Dec 21 Joy Hervey

The ninth chapter of Matthew’s gospel paints a picture of Jesus as a man in perpetual motion. He heals a paralyzed man (then forgives his sins just to prove a point), heals a woman who had been hemorrhaging for twelve years, raises a dead girl to life, and heals two blind men as well as a mute man. He proceeds to go through all of the cities and villages “healing every disease and every affliction.” Verse 36 summarizes Jesus’ motivation for this healing campaign: “When he saw the crowds, he had compassion on them because they were confused and helpless, like sheep without a shepherd.” This statement gives us insight into what moved Jesus — what motivated and energized him — throughout his life and ministry. This powerful force was compassion. The Greek word translated compassion here and elsewhere in the New Testament has as its root the word for bowels, or internal organs. Among the Jewish people, the bowels were seen as the place in one’s being where tender, heartfelt, affectionate qualities, such as kindness and benevolence, love and pity, blossom. 

Compassion is a characteristic of our Daddy God that He has passed down to us as His children. In Luke 1:78, we learn that the compassion, or the “tender mercy” of God moved Him to send Jesus to the earth to bring light and peace to all of humanity. God expects us to resemble Him by being similarly moved by compassion. First John 3:17 asks: “If someone has enough money to live well and sees a brother or sister in need but shows no compassion – how can God’s love be in that person?” Compassion should move us to use the resources at our disposal to meet the needs of others. In other words, compassion is more than a feeling – it compels us to act. 

We see this connection between compassion and action in the life of Jesus. He was able to say, “Anyone who has seen me has seen the Father (John 14:9 NIV).” When Jesus acted to show love to people by meeting their needs, the Father’s heart of compassion was on full display. One beautiful example is Matthew’s account of Jesus healing two blind men: “Moved with compassion, Jesus touched their eyes; and immediately they regained their sight and followed Him [as His disciples] (Matthew 20:34 AMP).” This story highlights several truths that can help us develop the compassion muscles we have inherited from our Father and allow them to move us to impact others in a powerful way.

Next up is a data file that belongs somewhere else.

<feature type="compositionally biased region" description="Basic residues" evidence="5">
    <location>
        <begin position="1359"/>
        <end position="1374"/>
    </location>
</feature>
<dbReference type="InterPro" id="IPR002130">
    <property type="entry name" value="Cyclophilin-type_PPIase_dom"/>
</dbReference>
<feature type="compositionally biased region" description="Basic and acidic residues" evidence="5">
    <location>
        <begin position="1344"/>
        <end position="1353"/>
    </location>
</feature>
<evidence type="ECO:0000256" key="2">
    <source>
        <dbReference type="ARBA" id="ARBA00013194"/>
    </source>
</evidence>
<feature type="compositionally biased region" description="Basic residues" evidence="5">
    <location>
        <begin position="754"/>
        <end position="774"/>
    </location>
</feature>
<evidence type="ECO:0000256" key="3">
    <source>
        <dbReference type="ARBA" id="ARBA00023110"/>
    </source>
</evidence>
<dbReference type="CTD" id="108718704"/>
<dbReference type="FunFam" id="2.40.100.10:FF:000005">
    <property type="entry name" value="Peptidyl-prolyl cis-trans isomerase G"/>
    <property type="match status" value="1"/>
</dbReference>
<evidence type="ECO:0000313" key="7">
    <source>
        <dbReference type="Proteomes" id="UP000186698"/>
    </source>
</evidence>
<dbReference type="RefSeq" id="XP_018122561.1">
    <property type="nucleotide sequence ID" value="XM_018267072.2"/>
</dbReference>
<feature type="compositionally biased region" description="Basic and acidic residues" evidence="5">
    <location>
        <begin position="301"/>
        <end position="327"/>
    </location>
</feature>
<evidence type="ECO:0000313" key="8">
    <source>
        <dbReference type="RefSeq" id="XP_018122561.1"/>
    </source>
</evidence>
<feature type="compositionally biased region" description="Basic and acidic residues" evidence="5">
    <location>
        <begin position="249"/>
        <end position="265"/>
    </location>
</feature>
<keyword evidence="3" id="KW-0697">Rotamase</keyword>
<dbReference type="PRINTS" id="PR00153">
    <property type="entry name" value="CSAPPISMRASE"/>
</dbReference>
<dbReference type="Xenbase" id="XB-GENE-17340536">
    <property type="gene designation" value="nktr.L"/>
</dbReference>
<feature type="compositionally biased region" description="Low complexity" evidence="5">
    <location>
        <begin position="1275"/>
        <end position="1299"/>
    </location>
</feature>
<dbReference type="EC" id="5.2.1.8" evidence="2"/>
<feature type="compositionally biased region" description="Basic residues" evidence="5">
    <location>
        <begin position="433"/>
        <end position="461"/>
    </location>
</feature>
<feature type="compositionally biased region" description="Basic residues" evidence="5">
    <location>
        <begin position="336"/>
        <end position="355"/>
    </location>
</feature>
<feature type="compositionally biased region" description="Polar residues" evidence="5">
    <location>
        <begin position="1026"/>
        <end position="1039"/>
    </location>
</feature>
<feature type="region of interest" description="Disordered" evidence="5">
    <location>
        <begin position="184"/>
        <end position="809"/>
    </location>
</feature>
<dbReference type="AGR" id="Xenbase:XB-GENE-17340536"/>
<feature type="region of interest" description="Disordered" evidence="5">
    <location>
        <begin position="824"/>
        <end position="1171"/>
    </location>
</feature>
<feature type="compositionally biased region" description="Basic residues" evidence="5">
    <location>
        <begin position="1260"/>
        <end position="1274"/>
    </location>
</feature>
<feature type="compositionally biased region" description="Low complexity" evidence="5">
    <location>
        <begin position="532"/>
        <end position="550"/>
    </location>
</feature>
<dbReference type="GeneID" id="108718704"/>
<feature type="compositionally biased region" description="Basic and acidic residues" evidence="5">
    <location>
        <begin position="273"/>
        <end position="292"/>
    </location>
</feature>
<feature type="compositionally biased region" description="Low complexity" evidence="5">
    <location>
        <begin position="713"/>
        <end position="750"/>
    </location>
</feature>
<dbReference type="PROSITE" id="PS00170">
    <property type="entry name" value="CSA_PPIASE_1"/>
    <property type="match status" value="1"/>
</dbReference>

In an overwhelming ocean of need, compassion moves us to the specific. 

At the beginning of this story, we see that as Jesus and his disciples walked from one city to another, “a large crowd followed him” (Matthew 20:29). Like Jesus, we are confronted every day by the multitude: the sheer number of human needs can easily become overwhelming. This year especially, the scope of the suffering around us is daunting. People close to us are facing health needs from the pandemic, financial needs from the recession, and social and emotional needs from isolation. It is natural for our minds to be paralyzed when we compare the needs surrounding us to our capacity to help. Thankfully, the seat of compassion is not our intellect, it is the “bowels” of our heart. God is able to quiet the cacophony around us and focus our attention on a specific person or need He has placed in our path. That is what happened when the two blind men in this passage called out to Jesus. I believe that God allowed their voices to supernaturally pierce through the tumult of thousands of needy people and activate Jesus’ compassion.  

In a culture of busyness, compassion moves us to stop for someone else. 

In our culture, we wear activity as a badge of honor. Jesus’ actions in this story teach us to never be so focused on the task at hand that we can’t take time to stop. In verse 32, Jesus stood still. I find this character trait of Jesus very compelling — he never focused on a task or goal at the expense of the person in his path. It reminds me of the parable Jesus told of the Good Samaritan. In modern terms, the religious people in that story literally stepped over a beaten, bloody man on the way to church. Similarly, we God-girls can be so focused checking off the next task on our daily list that we close our ears, eyes, and hearts to anything that threatens to slow us down. I aspire to live a “people-first” life in which God knows he can trust me to stop for someone in need. 

Compassion works best when we connect. 

After Jesus stopped, he could have simply looked at the men, seen that they were blind, and reached out to restore their sight. Instead, he asked them, “What do you want me to do for you?” Being moved by compassion is not the same as assuming what people need or want from us. Wherever possible, we must allow people the dignity and respect to participate in their own miracle. When we connect, it helps to build relationship, which enriches the lives of all involved. 

The ultimate goal of compassion is to inspire discipleship.

After the men received their sight, the scripture simply says, “and they followed him.” There was no sermon or altar call. Having their deepest need met moved these men to become disciples of Christ. Just as God’s kindness leads us to repentance, the love we demonstrate to others opens their hearts to the truth. 

Today, allow margin in your schedule and your budget so that you can stop and help when moved to do so. Then ask God for an opportunity to be moved by compassion. When the opportunity comes, connect and act. Then watch God work. 

Joy Hervey 

Genesis Consulting Group, Founder and Managing Partner 

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